Yoga and boating at sun rise can make this a memorable experience.
If you are at the Natyanjali, make time for this outing - you will about 3 hours

Photos of Day 3 recitals

Photos: The packed yard on Tuesday evening. Guru Chinnamanur A. Chitra with her children-sishyas backstage. Anita Guha's senior dancers on stage, Anita and the musicians and the two juniors of Anita's group on stage

Tuesday, 12 March 2013

Nandini Eshwar from Mysore

Very quietly, backstage five dancers follow a guru - sishya tradition. Even as a recital goes on on stage and other artistes bustle around.
They seek the blessings of their guru and warm up.

Guru Nandini Eswar looks very much a professor of the old school. And clearly, she sticks to tradition that she believes in.

Her sishyas tell me that she started her dance school in Mysore some 50 years ago. Hers has been a quiet record - which will be recogised later this week at the Bharatiya Vidya Bhavan in Bangalore.

The Raas Indian Arts Foundation that Eswar also manages is the professional performance wing - made up of five trained dancers who take up dance productions.

Eshwar's son Dr. Rohita teaches archaeology at Mysore University and is a dancer too. He says that they follow a discipline his mother has set. Practice and planning is key. His colleague says that they practised for about 3 months for the three items that they presented here for the Natyanjali.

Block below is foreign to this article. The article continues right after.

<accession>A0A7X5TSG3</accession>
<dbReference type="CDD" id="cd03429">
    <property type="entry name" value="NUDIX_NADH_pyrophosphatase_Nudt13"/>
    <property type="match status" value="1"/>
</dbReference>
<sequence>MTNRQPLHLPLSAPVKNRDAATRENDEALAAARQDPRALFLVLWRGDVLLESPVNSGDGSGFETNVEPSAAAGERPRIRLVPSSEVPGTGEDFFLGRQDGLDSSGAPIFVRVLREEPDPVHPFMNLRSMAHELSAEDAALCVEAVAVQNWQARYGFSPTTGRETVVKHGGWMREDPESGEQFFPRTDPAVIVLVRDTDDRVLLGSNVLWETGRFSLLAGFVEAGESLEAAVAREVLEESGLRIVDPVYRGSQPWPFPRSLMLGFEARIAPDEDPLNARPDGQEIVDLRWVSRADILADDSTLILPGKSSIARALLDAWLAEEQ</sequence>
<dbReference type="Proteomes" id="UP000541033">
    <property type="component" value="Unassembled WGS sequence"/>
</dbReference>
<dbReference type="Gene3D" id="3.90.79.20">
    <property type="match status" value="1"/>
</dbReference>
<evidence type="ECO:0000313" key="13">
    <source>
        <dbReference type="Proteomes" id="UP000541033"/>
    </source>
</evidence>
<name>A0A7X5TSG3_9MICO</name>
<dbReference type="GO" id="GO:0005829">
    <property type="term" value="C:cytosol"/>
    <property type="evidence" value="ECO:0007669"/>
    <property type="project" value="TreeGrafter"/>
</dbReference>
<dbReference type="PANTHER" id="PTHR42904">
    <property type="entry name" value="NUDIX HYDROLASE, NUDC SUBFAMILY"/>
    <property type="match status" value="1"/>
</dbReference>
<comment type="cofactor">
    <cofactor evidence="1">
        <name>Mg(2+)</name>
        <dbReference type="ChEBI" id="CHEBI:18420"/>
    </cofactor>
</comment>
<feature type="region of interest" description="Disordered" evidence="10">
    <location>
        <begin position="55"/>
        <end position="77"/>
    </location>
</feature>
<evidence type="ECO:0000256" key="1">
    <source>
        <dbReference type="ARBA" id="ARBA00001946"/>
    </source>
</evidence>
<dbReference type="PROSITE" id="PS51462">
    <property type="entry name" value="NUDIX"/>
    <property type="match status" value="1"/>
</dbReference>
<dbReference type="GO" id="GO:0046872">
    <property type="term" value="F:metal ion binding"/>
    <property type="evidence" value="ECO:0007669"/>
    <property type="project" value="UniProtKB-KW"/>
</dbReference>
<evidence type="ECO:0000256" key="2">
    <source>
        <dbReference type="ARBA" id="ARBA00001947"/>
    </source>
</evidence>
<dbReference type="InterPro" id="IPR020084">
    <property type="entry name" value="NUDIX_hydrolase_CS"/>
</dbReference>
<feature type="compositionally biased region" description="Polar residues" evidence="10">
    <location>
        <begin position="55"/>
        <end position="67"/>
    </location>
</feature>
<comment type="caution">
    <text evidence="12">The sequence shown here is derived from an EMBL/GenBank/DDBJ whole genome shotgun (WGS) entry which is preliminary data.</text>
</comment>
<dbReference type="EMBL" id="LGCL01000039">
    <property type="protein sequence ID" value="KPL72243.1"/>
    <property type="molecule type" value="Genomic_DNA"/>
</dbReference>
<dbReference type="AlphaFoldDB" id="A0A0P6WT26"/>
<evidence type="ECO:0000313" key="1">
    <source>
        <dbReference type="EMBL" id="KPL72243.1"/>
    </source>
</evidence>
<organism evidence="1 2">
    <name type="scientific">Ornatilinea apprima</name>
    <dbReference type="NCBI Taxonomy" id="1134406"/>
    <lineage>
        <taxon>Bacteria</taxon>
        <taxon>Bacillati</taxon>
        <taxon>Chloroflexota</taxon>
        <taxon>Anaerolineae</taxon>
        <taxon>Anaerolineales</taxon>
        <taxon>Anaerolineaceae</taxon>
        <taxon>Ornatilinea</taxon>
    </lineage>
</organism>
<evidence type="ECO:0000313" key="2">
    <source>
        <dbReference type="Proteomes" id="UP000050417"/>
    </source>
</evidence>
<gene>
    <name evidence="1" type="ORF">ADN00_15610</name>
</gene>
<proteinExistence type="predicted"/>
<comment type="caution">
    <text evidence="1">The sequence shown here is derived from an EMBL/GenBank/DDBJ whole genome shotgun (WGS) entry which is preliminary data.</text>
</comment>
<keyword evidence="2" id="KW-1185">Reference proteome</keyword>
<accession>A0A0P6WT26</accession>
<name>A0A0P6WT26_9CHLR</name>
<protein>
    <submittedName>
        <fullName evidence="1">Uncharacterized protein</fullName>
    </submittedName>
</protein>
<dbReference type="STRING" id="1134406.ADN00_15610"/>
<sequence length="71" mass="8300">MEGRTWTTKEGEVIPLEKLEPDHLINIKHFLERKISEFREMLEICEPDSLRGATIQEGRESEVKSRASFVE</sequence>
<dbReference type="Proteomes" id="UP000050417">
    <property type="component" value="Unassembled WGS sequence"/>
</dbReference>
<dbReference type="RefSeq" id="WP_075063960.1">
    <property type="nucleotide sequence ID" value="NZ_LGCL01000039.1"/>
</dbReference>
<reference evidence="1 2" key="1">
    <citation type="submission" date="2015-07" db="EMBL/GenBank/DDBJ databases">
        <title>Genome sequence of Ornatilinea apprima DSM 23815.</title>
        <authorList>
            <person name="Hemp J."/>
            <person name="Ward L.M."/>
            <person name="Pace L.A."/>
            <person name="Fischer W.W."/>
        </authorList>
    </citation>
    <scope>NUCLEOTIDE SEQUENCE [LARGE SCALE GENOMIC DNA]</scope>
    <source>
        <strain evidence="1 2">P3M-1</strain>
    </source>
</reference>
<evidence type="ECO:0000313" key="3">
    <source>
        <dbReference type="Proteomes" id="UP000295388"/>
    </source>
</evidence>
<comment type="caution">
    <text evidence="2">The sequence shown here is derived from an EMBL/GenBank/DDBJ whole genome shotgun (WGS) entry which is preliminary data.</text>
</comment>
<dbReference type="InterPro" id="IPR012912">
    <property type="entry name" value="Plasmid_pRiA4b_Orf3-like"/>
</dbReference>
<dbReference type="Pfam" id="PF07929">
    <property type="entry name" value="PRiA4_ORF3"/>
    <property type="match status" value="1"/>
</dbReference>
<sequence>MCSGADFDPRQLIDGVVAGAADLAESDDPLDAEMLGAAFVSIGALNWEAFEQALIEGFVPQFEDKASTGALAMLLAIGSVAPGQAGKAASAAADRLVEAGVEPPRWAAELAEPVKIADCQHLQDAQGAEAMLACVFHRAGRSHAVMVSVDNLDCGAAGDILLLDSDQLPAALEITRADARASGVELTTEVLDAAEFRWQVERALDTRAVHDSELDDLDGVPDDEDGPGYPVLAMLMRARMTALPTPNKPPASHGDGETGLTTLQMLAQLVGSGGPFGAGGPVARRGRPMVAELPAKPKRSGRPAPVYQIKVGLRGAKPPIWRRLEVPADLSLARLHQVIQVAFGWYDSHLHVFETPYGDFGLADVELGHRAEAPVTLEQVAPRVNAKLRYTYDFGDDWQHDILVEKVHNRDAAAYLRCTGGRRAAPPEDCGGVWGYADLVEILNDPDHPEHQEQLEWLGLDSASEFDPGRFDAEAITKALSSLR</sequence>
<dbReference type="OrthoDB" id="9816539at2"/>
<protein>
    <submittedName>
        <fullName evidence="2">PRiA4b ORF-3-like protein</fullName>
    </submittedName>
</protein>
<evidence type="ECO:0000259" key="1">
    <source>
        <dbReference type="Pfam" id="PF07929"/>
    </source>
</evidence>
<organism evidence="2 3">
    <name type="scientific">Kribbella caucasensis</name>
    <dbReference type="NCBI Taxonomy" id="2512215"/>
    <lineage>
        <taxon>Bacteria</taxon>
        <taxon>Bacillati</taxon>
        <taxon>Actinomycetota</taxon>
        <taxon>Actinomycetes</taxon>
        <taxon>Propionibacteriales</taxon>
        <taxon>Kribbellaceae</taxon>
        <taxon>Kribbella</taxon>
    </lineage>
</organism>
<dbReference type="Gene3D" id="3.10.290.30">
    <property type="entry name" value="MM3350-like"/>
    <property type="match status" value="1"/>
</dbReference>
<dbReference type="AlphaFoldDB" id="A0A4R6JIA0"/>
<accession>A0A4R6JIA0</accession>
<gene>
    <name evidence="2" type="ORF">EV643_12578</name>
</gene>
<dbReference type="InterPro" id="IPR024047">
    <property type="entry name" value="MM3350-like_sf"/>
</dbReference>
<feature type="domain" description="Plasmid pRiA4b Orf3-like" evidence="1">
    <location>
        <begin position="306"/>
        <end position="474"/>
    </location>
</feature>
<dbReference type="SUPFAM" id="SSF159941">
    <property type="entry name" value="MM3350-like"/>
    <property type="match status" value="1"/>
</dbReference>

They danced to recorded music - of Karaikudi Mani, Ravi Shankar and D K Jayaram's rendition of a pancharatna kriti. And this was their first Natyanjali.

Dance to recorded music?

The unwritten rule for artistes at the Natyanjali is that they must avoid playing recorded music; rather get musicians along.
But dancers are forced to choose the easier option - bring CDs along. This may be an anjali but musicians have to be transported and renumeration paid.
Rukmini Vijayakumar from Bangalore got upset when the hosts asked her to end her recital in the given time. 
She performed to recorded music for her recital and had one more item planned.

On stage . . .